by Beki Pineda

YOUNG FRANKENSTEIN – Music and Lyrics by Mel Brooks; Book by Mel Brooks and Thomas Meehan; Directed by Linda Suttle. Produced by Vintage Theatre (1468 Dayton, Aurora) through October 31. Tickets available at 303-856-7830 or

Anne Bancroft, Mel Brook’s wife for 41 years, once remarked that “I get excited when I hear his key in the door.  It’s like, “Ooh, the party’s going to start.” That’s the same emotion theatre-goers are experiencing as they enter Vintage Theatre for a performance of Brooks’ classic YOUNG FRANKENSTEIN (pronounced Frahn-kin-steen). All the old familiar characters are present from the 1974 movie: Inga (the temptress); Frau Blucher (whose mere name brings panic to the horses); Igor with the movable hump; Elizabeth (the doctor’s madcap fiancee); and the Monster himself (made up of bits and pieces but dances like a Rockette).

Frederick Frankenstein’s grandfather (the original monster maker) has died leaving him the old homestead castle with the lab and instructions on how to build a monster. Despite his misgivings, he goes to Transylvania to settle his family affairs and gets drawn into his own . . . affair, that is. The evening is adorned with dancing villagers, family ghosts, hidden passages, lusty hayrides, boiled cabbage and Ritz-a-rama. This whole production is about raunchy fun and raucous laughter with a few embarrassed giggles thrown in.

The cast lifts the show above parody into a polished performance. You have to have a strong reliable Frankenstein or you’re sunk. Vintage has found one in Cooper Kaminsky (ironic since Mel Brooks was born Melvin Kaminsky – how the world goes round!) who is a born clown reveling in sight gags and one-liners. Cooper guides the rest of the cast down to the castle basement and up to the stars with a strong voice, comic timing and fearlessness.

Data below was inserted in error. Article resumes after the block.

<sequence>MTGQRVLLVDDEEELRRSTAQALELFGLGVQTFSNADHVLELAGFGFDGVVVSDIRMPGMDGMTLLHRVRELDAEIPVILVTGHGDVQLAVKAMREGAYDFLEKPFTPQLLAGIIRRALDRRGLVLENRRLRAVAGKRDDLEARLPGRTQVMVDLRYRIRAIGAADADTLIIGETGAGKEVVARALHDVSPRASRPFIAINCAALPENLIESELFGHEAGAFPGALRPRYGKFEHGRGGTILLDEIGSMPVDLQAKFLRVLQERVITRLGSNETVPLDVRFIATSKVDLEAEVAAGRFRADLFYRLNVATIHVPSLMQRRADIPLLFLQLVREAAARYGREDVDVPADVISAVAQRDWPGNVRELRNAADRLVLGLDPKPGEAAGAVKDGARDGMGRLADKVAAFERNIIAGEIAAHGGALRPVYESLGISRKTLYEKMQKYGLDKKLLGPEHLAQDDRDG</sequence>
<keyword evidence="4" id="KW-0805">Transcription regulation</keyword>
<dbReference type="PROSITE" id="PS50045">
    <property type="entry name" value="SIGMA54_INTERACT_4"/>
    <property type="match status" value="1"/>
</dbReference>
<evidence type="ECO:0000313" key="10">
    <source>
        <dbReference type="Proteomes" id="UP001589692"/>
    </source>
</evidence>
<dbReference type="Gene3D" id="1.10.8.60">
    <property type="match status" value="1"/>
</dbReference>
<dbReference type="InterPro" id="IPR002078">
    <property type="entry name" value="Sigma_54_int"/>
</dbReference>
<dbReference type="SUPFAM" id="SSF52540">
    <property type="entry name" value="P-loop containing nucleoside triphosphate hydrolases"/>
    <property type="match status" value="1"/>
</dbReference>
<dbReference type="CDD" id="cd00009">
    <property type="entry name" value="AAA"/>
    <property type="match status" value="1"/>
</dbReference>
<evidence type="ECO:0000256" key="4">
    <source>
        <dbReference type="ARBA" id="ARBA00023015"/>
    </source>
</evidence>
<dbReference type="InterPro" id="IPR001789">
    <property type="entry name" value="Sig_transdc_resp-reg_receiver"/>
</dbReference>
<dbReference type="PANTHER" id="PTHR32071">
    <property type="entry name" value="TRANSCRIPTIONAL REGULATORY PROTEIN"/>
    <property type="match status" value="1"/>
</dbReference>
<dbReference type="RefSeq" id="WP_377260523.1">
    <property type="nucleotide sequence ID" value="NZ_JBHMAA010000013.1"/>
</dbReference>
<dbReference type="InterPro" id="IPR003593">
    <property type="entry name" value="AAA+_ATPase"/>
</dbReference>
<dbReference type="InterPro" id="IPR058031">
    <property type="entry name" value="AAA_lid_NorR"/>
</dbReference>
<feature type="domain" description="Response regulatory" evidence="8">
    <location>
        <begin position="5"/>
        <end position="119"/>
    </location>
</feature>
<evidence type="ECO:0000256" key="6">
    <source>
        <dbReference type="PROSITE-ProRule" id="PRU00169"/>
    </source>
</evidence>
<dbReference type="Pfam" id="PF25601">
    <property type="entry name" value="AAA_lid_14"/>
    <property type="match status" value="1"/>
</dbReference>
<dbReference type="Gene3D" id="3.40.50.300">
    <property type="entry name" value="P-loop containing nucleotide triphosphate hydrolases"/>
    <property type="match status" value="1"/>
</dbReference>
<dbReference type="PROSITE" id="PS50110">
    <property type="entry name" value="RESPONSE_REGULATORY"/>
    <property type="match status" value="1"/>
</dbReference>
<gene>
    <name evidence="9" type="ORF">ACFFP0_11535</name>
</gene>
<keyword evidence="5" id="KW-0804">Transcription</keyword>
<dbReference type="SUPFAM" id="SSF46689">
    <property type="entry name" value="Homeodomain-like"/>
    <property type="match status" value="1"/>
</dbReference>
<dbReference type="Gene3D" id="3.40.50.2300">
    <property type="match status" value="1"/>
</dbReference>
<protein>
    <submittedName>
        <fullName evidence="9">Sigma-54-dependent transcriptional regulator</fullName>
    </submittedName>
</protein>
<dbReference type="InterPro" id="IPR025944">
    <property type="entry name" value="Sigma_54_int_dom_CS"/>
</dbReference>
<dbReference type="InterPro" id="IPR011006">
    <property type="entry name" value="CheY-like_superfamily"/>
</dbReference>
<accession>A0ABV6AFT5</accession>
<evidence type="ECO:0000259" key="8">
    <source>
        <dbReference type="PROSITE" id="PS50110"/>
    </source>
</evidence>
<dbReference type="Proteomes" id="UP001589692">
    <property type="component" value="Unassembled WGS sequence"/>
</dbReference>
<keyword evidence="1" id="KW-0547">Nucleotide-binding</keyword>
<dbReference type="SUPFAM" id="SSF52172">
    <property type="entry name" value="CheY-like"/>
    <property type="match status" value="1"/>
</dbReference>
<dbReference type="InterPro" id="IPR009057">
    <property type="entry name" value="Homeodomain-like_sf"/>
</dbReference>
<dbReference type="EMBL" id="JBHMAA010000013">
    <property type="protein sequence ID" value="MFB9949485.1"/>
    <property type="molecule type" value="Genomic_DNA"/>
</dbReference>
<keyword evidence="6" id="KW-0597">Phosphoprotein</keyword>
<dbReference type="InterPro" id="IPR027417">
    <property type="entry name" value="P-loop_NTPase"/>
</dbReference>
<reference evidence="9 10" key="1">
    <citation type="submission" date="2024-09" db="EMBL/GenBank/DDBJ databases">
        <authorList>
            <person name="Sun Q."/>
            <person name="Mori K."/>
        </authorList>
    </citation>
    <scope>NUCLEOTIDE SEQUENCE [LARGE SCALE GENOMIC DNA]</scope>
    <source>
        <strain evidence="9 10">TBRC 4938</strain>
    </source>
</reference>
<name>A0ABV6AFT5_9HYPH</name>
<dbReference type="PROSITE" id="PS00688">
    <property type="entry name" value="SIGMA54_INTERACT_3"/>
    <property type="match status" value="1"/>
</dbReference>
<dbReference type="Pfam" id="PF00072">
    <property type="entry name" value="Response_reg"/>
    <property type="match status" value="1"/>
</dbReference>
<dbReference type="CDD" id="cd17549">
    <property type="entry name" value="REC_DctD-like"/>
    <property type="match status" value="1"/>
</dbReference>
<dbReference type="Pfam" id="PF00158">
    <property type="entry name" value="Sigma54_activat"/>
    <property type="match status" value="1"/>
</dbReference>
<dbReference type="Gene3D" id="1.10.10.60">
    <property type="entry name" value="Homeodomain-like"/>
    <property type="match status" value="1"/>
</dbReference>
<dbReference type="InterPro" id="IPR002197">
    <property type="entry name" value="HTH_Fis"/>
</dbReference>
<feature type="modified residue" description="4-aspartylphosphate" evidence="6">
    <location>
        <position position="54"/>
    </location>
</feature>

Keeping up with the wackiness of Miranda Byers as Frederick’s beautiful self-centered fiancee and the bold bouncy Colby Reisinger as Inga keeps the rest of the cast on their toes. These two actresses are as giant as the Monster in terms of their talent, sliding into flirtatious to wistful to angry/hurt with the ease of donning a glove. Miranda’s dark charm and winsome manner makes her a natural for the woman who sings “Please Don’t Touch Me.” Colby’s blonde Nordic beauty provides a contrast with her faux innocence and sexy but healthy outlook on life and love. Her anthem, in contrast to Elizabeth, is “Listen to your Heart.” When is someone going to do SUGAR so this woman can play a funny Marilyn Monroe??

Christine Kahane and Bryan Plummer as Frau Blucher and Igor are so perfectly suited for their roles in look and personality that it’s forgivable that they were not as strong vocally as some of the others. But when Christine proclaims “He Was My Boyfriend,” you rejoice with her.

A talented ensemble member stepped into the spotlight to play Frederick’s grandfather come back to life to offer advice. Logan Traver led the action in “Join the Family Business” with natural ease and command of the stage that foretells bigger and better roles for him in the near future. Most people I talked with after the show did not realize that Scotty Shaffer played the dual roles of Inspector Kemp – damaged by the original Monster and determined to rid the world of Frankenstein’s – and the lonely Hermit who prays “Please Send Me Someone” and then regrets what he wished for. Quite an accomplishment, Scotty. The Monster slowly came to life in the able hands of tall and lovely and green Jeff Betsch. His transition from newborn monster to debonair dancer was fun to watch.

Brandon Bill pulls the seven-piece band into near perfection featuring violin and sax solos and a solid back beat to the singing and dancing that goes on all evening. Kudos to the sound of this ensemble – a worthy accomplishment based on the amount of time they have to rehearse together. This also speaks to the talents of Sound Designer Alex Palmer who keeps the balance between band and singers in perfect sync.

The versatile set featuring movable castle walls, revolving doors, outdoor places for rolls in the hay (yes, plural!), the laboratory where all the damage takes place, and the village square designed by Ryan Walkoviak and built by Jeff Jesmer and his crew moved easily (it seemed) into place from site to site. A perfect show for October, you’ve got until Halloween to catch this one.

A WOW factor of 8.5!!

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